There are two types of advertising. The first is intended to bring business in NOW! That is why you so often see print ads in capital letters promoting sales and the like. Immediate advertising must grab people's attention right away. The other type of advertising is intended to build brand awareness. The goal of this sort of advertising is to familiarize potential clients with the name of your small business so it will be remembered when your services are needed down the road.
Building your brand is a slow process that requires ongoing advertising. However, the cost of running even a few commercials or print ads every month can really add up over the long haul. For a large company, finding the money necessary to build a brand may not be a problem. But what if you run a small business? The good news is that there are many affordable ways to reach out to potential customers and build your brand.
First of all, consider something as simple as buying a two–to–three line classified ad consisting of a heading and a Web address. Your Web site can provide more information than could ever be given in a large print ad or in a 30–second radio or TV ad. Many newspapers have a service directory in the classifieds which would work perfectly for this type of advertising, and the papers usually give discounts for bulk buys. Running a small ad like that every other day can be an inexpensive way for many people to get to know your business.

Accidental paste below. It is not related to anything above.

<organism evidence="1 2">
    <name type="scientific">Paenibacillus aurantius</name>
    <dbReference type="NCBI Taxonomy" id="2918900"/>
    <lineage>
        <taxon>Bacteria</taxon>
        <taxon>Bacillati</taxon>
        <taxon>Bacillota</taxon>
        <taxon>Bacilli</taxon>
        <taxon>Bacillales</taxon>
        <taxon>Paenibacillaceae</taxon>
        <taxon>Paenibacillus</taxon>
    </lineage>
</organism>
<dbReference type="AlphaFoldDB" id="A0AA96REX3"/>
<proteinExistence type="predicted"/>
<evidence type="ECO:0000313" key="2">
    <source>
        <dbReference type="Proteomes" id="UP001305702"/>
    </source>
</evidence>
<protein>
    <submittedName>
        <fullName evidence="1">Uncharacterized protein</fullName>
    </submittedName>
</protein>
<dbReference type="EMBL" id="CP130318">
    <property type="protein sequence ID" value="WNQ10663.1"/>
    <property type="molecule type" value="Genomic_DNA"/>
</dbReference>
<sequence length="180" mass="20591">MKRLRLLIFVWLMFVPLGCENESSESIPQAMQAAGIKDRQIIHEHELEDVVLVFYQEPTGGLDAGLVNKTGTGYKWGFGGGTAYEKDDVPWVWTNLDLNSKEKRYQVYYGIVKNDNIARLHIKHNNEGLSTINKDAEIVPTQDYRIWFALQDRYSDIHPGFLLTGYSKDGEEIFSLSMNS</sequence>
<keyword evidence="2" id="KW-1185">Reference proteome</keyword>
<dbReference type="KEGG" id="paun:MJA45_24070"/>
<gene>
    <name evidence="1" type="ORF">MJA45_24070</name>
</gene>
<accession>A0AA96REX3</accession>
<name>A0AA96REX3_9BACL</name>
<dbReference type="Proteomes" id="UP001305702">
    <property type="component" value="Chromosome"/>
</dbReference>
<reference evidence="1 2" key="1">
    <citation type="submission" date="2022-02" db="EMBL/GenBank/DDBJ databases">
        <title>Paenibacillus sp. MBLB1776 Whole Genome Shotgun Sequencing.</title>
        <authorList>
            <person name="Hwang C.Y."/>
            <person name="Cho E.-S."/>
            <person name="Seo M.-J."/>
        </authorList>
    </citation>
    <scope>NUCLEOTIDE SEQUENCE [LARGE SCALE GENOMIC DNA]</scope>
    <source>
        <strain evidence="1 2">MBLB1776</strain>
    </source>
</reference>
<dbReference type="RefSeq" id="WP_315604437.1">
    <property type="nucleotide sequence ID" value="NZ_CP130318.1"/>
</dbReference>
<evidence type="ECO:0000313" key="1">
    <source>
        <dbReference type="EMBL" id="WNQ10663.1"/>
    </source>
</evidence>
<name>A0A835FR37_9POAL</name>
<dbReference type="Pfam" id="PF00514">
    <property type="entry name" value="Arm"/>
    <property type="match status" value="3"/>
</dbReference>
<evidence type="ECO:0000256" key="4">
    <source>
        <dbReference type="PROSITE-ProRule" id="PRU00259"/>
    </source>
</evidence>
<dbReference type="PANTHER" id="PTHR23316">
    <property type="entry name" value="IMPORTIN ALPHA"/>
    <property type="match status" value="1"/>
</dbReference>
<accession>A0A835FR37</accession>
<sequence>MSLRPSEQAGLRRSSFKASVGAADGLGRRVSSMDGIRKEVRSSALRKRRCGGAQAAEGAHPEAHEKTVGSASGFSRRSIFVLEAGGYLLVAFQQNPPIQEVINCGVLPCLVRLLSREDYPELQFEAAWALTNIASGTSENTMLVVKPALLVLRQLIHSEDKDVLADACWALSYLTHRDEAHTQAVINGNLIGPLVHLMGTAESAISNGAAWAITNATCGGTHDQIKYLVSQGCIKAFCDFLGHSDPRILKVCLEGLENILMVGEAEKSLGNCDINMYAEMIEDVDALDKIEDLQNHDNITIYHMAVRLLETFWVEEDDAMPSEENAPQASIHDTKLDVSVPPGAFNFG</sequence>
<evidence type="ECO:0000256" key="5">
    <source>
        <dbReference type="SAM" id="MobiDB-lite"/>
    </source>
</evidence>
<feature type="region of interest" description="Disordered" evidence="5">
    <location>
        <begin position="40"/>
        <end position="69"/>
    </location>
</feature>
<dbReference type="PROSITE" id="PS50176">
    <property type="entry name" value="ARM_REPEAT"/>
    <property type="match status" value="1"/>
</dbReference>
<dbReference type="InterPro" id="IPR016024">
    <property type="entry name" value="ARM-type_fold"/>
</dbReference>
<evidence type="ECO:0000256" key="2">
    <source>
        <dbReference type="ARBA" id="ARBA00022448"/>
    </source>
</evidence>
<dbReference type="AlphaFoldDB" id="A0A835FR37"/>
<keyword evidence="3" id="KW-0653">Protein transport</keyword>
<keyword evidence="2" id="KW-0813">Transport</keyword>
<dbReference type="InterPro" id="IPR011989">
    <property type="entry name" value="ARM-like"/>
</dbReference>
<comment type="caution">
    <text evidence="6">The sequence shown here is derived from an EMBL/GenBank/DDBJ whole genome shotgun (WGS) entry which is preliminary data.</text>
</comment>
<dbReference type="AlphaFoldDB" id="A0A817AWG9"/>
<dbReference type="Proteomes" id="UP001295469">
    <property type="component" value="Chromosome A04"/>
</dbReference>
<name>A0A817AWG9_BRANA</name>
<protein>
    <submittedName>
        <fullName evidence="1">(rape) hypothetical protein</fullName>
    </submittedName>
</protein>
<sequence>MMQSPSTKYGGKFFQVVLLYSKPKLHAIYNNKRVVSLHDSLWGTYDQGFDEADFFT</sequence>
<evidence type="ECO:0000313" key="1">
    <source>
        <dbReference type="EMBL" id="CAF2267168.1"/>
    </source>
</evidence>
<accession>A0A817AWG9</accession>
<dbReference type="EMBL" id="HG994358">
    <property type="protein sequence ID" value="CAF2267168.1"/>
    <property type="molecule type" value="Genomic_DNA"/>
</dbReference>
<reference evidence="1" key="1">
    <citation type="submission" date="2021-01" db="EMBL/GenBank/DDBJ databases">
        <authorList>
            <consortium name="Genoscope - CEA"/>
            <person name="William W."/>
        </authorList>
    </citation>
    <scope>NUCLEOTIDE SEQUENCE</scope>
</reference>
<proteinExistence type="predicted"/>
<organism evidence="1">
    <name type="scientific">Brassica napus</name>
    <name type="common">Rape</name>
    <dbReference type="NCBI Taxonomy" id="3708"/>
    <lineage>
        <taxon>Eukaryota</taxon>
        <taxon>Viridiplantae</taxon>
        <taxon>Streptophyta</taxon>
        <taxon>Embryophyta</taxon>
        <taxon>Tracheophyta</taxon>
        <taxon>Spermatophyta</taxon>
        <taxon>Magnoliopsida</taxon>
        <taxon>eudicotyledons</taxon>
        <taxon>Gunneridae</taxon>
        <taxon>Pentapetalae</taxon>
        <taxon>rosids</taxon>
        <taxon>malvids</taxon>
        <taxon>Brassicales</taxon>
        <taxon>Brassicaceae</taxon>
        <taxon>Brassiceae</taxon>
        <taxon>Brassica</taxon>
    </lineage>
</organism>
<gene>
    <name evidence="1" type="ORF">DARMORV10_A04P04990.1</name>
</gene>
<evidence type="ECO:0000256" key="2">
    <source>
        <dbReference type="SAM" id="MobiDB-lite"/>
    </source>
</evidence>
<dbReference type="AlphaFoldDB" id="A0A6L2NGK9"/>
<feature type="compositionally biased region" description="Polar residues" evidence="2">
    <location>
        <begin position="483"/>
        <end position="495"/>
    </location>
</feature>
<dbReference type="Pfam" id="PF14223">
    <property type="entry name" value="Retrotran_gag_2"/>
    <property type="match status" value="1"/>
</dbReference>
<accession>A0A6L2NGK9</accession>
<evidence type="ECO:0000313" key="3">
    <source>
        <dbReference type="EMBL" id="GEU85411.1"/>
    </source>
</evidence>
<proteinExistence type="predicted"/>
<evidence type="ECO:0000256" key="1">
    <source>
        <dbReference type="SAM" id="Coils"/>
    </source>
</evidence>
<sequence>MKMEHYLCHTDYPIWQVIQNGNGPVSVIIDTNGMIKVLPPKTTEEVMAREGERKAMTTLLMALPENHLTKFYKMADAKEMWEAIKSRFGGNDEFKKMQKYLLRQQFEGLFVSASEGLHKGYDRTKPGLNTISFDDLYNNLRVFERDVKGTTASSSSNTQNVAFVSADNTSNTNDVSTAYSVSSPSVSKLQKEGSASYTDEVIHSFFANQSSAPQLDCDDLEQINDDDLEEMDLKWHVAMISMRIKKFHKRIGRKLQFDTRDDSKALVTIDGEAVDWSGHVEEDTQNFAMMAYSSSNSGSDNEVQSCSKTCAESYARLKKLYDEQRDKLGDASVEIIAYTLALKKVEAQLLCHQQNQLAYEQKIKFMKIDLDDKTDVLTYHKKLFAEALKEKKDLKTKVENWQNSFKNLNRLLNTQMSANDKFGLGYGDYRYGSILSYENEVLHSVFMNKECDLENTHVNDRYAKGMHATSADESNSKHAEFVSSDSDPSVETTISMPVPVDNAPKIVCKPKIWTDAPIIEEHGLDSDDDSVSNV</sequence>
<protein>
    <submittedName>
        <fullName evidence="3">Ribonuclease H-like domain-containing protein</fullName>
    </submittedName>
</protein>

Another simple way to build your brand is to make a list of companies and contacts that could potentially drive business your way, and then send them a brochure and a letter. For example, a wedding photographer could contact bakers, wedding halls, churches and synagogues, and florists — all of which could be potential goldmines of referral work. Maybe some of these businesses would be willing to insert a small brochure advertising your business in their newsletter or monthly statements. Some businesses will often pass along information their customers will perceive as valuable. A church bulletin might take ads, and while they would be very inexpensive, the potential return is great. The more people who see your name, the more valuable your brand will become.
If your company has a lot of business–to–business dealings, you might consider running an occasional ad in trade publications or special editions of newspapers. Again, these are great ways for people to get to know your name and thereby can provide you with a targeted audience who will need you when the time is right.
While branding takes patience, it's kind of like an insurance policy for your business. Down the road, you will be happy you did it.